Why did Albert Einstein reject the existence of time? originally appeared on Quora: the knowledge sharing network where compelling questions are answered by people with unique insights.
Let’s start by guessing that the question is referring to one particular passage that Einstein wrote. This comes in a letter to the family of Michele Besso, his life-long collaborator and closest friend, and was written a few days after Einstein learned of his death.
Now he has departed from this strange world a little ahead of me. That means nothing. People like us, who believe in physics, know that the distinction between past, present and future is only a stubbornly persistent illusion.
Einstein did not reject the existence of time. Instead, he rejected the distinction between past, present, and future. This may seem like a minor difference, but it is not.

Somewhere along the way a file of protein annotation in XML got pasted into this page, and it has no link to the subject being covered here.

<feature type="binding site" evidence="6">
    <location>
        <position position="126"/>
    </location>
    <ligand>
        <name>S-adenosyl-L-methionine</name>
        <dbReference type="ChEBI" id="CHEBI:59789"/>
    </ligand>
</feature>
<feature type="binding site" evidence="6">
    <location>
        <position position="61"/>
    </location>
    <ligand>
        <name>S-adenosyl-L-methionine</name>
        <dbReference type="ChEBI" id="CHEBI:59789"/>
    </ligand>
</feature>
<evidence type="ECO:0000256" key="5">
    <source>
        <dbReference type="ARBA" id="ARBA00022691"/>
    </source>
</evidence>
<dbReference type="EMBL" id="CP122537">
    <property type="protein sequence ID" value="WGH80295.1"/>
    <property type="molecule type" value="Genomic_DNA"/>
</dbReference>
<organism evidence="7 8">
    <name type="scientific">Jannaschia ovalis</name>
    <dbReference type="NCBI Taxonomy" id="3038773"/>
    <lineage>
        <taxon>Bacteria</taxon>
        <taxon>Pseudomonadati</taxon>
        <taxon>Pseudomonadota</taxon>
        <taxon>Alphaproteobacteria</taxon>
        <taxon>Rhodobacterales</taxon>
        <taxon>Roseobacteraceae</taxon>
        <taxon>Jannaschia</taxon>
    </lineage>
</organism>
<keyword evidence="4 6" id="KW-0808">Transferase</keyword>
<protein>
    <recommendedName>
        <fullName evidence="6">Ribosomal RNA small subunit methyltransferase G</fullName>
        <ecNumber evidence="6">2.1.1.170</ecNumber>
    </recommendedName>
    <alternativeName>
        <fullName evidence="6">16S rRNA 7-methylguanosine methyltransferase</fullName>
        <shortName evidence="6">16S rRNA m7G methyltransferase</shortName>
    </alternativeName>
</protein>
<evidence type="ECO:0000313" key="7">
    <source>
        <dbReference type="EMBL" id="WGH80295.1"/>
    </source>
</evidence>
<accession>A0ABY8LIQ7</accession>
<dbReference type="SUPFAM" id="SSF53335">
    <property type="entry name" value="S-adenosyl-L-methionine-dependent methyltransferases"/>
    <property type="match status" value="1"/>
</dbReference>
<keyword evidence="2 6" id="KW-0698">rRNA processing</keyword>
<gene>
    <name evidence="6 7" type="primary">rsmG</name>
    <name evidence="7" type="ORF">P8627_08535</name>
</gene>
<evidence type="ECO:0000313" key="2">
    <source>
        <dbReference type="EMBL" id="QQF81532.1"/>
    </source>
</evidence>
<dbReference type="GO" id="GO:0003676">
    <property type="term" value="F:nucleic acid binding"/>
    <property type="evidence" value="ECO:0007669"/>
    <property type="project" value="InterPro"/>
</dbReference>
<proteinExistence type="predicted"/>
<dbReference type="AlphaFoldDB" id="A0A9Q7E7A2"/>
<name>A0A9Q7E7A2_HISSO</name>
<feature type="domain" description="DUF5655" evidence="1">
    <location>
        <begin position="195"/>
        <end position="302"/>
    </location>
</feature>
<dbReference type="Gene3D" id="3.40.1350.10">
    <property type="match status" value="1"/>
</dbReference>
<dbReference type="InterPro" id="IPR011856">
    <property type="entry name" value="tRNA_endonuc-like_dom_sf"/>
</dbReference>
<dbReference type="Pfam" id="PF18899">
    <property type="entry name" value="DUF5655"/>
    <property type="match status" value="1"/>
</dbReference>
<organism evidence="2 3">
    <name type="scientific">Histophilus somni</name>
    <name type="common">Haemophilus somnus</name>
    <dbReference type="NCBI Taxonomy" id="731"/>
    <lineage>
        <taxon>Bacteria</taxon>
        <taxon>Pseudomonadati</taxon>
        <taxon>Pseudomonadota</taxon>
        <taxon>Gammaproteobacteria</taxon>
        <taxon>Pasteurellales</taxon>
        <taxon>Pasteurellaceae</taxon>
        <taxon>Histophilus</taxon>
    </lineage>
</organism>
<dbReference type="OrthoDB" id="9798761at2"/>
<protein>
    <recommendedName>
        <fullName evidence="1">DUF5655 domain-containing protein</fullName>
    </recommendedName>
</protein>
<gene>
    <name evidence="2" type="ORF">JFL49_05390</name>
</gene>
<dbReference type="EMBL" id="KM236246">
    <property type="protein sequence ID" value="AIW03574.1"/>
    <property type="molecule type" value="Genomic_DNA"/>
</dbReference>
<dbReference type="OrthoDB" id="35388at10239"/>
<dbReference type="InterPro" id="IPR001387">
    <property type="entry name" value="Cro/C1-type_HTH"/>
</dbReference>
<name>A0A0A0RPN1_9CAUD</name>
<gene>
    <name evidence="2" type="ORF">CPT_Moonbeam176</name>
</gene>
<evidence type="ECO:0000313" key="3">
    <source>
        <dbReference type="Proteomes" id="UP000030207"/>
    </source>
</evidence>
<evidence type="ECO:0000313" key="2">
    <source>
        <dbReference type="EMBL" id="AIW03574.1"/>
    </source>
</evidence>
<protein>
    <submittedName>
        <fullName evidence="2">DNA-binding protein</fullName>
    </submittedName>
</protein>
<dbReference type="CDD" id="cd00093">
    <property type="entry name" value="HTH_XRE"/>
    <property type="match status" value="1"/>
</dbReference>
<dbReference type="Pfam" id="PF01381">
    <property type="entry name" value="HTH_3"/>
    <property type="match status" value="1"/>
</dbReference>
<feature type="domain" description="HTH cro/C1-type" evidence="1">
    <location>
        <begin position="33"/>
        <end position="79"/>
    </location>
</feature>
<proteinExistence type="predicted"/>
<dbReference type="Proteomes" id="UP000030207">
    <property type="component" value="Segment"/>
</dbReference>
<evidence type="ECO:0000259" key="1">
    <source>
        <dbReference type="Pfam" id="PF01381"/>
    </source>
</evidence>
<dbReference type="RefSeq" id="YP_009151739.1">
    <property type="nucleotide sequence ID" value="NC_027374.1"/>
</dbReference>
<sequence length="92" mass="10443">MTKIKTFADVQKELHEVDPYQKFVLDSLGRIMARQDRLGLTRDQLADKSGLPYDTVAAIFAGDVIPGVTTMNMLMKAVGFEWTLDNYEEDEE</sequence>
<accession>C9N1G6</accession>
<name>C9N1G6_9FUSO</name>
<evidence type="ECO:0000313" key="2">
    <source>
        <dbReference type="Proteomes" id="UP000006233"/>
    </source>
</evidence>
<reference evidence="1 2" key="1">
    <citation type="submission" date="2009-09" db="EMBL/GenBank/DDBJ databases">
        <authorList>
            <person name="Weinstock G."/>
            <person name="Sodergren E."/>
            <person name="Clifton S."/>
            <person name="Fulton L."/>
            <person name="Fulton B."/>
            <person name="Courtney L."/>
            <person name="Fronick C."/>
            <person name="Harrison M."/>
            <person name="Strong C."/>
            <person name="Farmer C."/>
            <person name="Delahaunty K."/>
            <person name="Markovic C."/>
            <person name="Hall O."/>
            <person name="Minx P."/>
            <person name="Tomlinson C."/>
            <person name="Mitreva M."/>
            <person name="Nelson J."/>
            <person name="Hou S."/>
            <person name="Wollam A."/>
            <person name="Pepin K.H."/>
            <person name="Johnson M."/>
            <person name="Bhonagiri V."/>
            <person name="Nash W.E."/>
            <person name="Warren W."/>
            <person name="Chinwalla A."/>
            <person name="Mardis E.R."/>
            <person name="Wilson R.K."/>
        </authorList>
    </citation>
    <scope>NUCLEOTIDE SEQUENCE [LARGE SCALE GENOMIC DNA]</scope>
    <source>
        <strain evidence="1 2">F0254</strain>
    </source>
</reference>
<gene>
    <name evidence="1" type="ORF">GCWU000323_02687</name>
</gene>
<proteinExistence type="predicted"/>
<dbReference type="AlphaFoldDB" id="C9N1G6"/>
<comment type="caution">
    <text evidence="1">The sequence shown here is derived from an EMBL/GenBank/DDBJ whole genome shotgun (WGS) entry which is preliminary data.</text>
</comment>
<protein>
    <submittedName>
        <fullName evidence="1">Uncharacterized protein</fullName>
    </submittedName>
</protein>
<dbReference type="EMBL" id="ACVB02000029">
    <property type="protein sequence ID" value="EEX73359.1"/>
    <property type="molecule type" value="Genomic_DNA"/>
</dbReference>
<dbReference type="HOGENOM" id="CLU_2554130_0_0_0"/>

In this passage Einstein is referring to the “block universe” conception of spacetime. It’s hardly surprising that he accepted it, since although it came from the work of others (principally from Hermann Minkowski, one of Einstein’s teachers) it is the framework in which his own theories of special and general relativity are most naturally expressed.
The block-universe view of physical reality contains time, but in a way remarkably different to our usual conception. It presents a four-dimensional view in which all events across time and space are on an equal ontological footing, with no sense in which present events are judged more “real” or “actual” than past or future ones. It is also very difficult to recover any meaningful sense in which time “flows”.